2. Check out two books by Greg Pence

            Is this for a course at UVA, by chance?

            1. Barbara Kingsolver has a book called something like Animal, Vegetable, Miracle--it's a narrative of a year her family spent raising much of their own food and attempting to eat totally locally grown/raised food. I read an excerpt in a magazine that was quite good---have not read the entire book

              1. Somebody help me out here -- who wrote that great lobster article that appeared in the NYT within the last year or so? Absolutely topnotch writing!

                2 Replies
                1. re: pikawicca

                  i believe you may be referring to a gourmet article. but that was published in late 2004 early 2005.

                  1. re: eLizard

                    You're absolutely right:; See my response to Morton, below.

                2. David Foster Wallace's "Consider the Lobster" essay in his latest collection. (ETA: Is this the article that pikawicca mentions?)

                  Perhaps a chapter or two from Bourdain's "A Cook's Tour."

                  There's some wonderful stuff in Siham Tergeman's "Daughter of Damascus" (now out-of-print but available used) about holiday eating and food traditions.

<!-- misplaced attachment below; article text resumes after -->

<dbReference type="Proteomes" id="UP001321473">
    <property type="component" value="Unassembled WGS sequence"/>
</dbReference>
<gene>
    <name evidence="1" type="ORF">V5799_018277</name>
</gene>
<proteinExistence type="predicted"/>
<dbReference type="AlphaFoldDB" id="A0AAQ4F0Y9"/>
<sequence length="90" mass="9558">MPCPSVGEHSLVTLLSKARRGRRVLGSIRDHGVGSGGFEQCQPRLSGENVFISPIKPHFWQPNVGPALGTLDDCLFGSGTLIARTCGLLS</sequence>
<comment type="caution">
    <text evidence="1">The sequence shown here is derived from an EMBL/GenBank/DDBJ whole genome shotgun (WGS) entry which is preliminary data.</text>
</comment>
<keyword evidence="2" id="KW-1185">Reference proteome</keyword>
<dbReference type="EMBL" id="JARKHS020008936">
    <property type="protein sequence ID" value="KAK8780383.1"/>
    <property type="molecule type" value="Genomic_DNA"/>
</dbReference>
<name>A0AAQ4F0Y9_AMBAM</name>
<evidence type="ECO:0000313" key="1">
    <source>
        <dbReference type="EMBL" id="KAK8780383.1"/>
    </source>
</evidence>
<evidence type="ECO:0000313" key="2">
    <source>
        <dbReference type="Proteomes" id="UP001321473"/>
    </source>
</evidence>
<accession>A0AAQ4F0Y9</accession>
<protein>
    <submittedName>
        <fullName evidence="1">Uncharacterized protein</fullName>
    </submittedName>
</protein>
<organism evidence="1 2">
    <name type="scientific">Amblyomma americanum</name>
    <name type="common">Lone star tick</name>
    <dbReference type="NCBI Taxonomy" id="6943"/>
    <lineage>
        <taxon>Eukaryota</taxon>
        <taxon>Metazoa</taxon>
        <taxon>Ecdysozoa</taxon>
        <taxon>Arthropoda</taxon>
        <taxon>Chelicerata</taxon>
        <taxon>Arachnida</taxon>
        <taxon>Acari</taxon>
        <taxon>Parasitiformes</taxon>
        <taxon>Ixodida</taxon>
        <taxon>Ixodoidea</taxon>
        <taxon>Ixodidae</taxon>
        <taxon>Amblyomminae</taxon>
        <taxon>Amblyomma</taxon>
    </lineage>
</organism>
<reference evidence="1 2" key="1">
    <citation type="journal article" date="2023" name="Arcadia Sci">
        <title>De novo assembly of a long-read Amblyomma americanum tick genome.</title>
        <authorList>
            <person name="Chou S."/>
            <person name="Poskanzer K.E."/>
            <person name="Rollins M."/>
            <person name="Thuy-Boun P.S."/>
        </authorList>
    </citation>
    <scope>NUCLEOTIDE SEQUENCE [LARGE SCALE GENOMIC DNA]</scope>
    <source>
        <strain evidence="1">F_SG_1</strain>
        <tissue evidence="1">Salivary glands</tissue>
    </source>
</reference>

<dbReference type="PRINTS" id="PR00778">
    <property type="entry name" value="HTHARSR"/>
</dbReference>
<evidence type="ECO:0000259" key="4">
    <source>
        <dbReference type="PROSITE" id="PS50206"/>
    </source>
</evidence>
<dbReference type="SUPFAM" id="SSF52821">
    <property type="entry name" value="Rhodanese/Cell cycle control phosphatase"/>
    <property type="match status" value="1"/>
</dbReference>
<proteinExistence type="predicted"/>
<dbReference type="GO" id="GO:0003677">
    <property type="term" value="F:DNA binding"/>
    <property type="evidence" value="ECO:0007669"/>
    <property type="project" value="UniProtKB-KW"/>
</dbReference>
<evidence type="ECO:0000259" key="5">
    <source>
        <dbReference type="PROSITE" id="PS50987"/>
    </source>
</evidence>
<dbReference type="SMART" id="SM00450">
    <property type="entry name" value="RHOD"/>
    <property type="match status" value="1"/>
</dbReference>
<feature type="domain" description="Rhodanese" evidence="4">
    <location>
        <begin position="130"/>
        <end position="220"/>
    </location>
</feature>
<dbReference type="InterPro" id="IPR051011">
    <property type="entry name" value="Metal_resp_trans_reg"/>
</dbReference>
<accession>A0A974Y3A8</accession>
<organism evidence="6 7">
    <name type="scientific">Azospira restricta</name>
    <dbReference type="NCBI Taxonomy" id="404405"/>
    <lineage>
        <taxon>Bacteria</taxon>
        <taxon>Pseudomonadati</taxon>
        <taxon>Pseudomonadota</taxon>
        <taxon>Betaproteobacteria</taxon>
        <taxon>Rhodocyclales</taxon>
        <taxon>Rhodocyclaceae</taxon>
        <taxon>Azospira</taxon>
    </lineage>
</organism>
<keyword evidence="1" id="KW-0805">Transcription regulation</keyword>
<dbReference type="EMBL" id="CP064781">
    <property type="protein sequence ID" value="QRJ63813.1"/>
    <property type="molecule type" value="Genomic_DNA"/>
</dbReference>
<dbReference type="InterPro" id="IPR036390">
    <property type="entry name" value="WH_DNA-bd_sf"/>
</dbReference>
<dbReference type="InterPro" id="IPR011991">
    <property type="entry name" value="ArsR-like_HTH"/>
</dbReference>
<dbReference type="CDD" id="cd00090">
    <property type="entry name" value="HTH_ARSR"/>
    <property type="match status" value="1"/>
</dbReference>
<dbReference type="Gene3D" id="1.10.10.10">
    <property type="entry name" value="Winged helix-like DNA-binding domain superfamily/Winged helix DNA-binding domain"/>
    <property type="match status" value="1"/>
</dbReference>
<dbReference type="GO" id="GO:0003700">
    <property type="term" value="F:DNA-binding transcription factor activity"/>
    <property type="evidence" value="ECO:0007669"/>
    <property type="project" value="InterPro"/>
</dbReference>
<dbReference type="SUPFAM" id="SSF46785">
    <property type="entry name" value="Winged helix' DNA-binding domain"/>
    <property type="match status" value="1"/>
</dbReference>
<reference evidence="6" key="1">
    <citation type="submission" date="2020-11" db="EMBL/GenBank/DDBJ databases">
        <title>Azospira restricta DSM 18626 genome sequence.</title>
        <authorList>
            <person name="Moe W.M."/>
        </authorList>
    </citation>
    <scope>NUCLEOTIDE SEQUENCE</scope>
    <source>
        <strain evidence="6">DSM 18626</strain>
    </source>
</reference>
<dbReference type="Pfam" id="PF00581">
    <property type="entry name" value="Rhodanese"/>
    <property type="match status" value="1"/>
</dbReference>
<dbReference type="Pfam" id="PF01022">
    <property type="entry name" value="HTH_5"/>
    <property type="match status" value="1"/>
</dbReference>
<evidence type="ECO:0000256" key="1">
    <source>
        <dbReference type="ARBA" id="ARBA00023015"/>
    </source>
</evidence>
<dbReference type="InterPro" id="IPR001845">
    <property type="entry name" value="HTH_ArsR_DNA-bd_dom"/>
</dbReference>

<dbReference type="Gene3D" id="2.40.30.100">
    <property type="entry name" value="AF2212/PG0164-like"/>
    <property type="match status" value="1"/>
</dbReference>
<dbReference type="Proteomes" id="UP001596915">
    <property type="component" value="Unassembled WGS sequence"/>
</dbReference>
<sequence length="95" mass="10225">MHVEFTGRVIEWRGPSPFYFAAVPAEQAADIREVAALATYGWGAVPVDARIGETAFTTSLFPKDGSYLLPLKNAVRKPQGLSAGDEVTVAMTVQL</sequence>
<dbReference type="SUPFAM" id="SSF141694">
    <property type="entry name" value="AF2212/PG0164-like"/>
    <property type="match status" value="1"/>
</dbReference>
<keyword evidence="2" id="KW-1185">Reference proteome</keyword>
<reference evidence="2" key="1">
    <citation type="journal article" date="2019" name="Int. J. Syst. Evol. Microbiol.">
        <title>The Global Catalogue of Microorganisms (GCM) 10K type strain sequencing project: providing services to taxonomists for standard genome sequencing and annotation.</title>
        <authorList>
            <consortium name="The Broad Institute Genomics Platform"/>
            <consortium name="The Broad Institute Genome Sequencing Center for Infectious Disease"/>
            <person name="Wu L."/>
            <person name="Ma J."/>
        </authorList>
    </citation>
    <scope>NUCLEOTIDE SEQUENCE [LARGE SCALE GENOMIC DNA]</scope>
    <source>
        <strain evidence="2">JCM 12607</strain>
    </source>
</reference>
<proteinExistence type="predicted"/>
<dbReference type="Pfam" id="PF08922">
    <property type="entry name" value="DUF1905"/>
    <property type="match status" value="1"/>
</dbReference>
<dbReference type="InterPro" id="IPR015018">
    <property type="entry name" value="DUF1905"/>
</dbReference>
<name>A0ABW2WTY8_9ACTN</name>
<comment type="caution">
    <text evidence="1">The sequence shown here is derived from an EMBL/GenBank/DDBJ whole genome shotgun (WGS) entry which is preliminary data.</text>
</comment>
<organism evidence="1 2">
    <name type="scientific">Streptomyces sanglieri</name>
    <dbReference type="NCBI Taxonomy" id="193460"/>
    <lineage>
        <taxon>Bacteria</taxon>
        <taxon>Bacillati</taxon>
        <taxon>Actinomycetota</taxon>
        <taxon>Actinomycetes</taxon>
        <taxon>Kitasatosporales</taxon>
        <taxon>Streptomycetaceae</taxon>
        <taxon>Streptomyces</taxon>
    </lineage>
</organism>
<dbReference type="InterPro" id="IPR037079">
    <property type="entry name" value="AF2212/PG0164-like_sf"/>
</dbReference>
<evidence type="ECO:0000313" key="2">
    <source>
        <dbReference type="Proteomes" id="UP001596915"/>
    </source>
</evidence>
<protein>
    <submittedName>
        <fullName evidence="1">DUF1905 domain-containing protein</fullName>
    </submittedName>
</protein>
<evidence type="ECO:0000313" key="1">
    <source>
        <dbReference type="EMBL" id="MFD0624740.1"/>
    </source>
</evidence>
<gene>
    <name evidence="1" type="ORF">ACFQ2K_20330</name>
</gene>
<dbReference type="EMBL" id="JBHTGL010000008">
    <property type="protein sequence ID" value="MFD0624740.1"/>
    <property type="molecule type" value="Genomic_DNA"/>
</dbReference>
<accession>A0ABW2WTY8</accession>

An article referenced in the Grinder here on CH about fine dining's impact on food availability:

                  3 Replies
                  1. re: ElsieDee

                    Thank you, ElsieDee! This is, indeed, the correct author, and I was wrong about the publication: It was published in "Gourmet," and readers complained that the tone was too distasteful for a food publication. And, wow! is my memory going! This appeared way back in 2004.

                    1. re: ElsieDee

                      Here is a link to a PDF of the Wallace piece. I agree that it is excellent.


                      1. re: Morton the Mousse

                        Morton, thanks for your post. I reread the article in its entirety and was once again absorbed in the moral ambiguities. What a superb piece of writing (and philosophy)!